I've been told that when these calipers were serviced, part of the prodecure was to apply and release the parking brake a number of times to ratchet the adjuster mechanism down to the right place.
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Old 02-12-2007, 10:02 AM   #19
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The test drive revealed a bit of air still left in the system somewhere (a little more pedal travel than before), but it works well and no more dragging! Thanks all for the expertise -- another good learning experience

RH77
You didn't say what sort of rear pads you got, so IF they wern't Bosch or another nice pad that doesn't require burnishing....then that soft pedal will harden once you take the time out to burnish the new pads in. About 15 hard stops from 35mph should do it. (within a 30 minute drive)
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Old 02-12-2007, 12:38 PM   #20
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It sounds like the parking brake on your system works by clamping the caliper? I know when GM used systems like this, the caliper was not self adjusting, you had to apply the parking brake to get the adjuster in the calper to work. It lead to customer complaints because so many people don't set the parking brake each time they park. Thus the pads would wear back - resulting in a soft pedal.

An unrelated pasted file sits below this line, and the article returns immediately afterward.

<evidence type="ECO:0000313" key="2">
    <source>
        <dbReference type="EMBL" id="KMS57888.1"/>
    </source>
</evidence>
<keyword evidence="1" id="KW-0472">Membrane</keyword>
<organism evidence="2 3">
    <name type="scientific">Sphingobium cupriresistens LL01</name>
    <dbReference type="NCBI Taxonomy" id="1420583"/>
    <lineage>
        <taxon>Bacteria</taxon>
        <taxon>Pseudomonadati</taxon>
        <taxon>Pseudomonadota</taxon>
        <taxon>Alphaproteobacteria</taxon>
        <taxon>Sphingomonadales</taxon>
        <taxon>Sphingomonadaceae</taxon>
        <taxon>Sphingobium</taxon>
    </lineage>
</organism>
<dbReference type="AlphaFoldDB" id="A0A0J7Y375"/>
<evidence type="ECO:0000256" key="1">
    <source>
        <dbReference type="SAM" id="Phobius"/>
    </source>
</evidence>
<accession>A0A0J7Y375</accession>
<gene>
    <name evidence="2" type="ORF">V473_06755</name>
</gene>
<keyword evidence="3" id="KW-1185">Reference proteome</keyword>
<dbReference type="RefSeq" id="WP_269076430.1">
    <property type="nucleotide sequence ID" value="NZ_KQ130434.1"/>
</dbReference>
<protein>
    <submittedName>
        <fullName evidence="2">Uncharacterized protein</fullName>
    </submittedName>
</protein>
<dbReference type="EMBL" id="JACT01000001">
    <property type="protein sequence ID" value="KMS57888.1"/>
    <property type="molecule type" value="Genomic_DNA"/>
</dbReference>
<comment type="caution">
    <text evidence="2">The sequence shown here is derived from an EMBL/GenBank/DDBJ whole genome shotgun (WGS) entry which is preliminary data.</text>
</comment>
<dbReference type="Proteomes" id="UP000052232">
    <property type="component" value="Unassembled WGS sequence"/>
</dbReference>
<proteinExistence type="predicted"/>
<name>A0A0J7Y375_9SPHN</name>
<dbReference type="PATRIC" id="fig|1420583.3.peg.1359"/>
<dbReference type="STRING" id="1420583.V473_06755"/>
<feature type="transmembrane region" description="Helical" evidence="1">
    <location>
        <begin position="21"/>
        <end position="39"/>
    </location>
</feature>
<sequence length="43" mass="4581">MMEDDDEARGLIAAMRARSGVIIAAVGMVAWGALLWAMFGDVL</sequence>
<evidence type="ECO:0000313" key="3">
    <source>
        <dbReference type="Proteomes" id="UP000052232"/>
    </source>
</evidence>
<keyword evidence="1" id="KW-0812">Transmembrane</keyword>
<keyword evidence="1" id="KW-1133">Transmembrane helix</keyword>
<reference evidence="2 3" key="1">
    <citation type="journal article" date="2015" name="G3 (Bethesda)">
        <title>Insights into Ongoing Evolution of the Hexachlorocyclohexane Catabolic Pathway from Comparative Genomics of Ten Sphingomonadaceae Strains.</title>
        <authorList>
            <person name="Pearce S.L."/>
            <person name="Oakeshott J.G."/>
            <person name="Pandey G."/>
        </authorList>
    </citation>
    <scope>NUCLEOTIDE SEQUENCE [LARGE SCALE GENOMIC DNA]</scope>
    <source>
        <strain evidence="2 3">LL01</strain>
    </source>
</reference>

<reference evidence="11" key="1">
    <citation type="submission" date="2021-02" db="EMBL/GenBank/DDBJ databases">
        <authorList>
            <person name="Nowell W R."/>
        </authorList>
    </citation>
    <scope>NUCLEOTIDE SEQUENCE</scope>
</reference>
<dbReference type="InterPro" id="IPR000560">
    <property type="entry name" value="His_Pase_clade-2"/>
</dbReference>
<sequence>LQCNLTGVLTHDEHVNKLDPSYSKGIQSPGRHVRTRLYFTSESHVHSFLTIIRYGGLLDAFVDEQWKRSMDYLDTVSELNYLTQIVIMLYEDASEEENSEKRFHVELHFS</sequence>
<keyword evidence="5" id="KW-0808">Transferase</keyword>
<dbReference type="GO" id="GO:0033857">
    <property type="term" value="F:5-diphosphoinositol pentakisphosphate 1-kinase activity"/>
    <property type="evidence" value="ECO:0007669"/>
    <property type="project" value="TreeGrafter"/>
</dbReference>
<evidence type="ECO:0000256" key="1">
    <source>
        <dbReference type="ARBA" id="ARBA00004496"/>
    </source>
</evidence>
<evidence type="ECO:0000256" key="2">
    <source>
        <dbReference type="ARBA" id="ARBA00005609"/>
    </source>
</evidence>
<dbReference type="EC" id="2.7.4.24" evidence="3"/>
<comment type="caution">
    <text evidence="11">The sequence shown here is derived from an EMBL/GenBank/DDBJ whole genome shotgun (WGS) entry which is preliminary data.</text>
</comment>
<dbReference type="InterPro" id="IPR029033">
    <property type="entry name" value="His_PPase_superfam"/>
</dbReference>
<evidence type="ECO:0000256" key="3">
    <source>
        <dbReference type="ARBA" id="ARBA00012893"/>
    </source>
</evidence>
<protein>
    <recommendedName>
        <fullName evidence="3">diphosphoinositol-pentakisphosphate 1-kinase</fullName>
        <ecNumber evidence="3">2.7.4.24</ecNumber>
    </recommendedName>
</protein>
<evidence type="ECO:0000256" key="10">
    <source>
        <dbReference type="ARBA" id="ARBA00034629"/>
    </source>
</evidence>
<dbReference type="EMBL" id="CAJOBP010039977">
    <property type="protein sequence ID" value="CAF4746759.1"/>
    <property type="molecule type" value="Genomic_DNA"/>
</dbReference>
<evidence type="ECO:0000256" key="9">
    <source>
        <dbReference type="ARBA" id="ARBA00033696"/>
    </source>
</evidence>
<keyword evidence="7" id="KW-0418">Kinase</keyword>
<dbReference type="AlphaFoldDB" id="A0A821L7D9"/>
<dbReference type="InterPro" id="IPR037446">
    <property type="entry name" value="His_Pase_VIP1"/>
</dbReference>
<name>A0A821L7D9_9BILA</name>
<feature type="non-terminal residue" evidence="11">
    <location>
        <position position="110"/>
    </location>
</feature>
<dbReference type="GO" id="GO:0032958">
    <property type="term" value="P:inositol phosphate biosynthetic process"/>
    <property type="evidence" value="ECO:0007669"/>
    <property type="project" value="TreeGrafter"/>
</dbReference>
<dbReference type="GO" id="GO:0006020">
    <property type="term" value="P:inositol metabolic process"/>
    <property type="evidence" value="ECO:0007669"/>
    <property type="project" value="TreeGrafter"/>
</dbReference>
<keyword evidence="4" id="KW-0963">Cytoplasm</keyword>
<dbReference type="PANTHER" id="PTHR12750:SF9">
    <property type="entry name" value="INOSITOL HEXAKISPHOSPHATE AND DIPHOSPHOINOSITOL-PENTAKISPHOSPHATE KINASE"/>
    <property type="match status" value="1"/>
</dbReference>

I've been told that when these calipers were serviced, part of the prodecure was to apply and release the parking brake a number of times to ratchet the adjuster mechanism down to the right place.
The e-brake cable pulls on a swivel mechanism hooked to a spring (near identical on each side). From there it's all internal, so I suppose it actuates cylinder movement similar to the fluid pressure. I can see if it's not used then it would surely corrode and fail. I have this habit of using the e-brake every time I park (old habit from the 5-speed days, and of drum brakes -- now that I think about it, most times that I pull into a parking space, I just lightly pull the e-brake to slow the car to a stop as it rolls in Neutral -- then into park and its engaged so it doesn't "roll away" ).

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You didn't say what sort of rear pads you got, so IF they wern't Bosch or another nice pad that doesn't require burnishing....then that soft pedal will harden once you take the time out to burnish the new pads in. About 15 hard stops from 35mph should do it. (within a 30 minute drive)
They're the AutoZone generic, semi-metallic brand. I did notice after getting to work this morning that a slightly firmer feel was present. A bit more driving should get them broken-in (I've been trying to take it easy on them in the first 100 miles or so).

So I assume the air in the line would explain more pedal travel?

RH77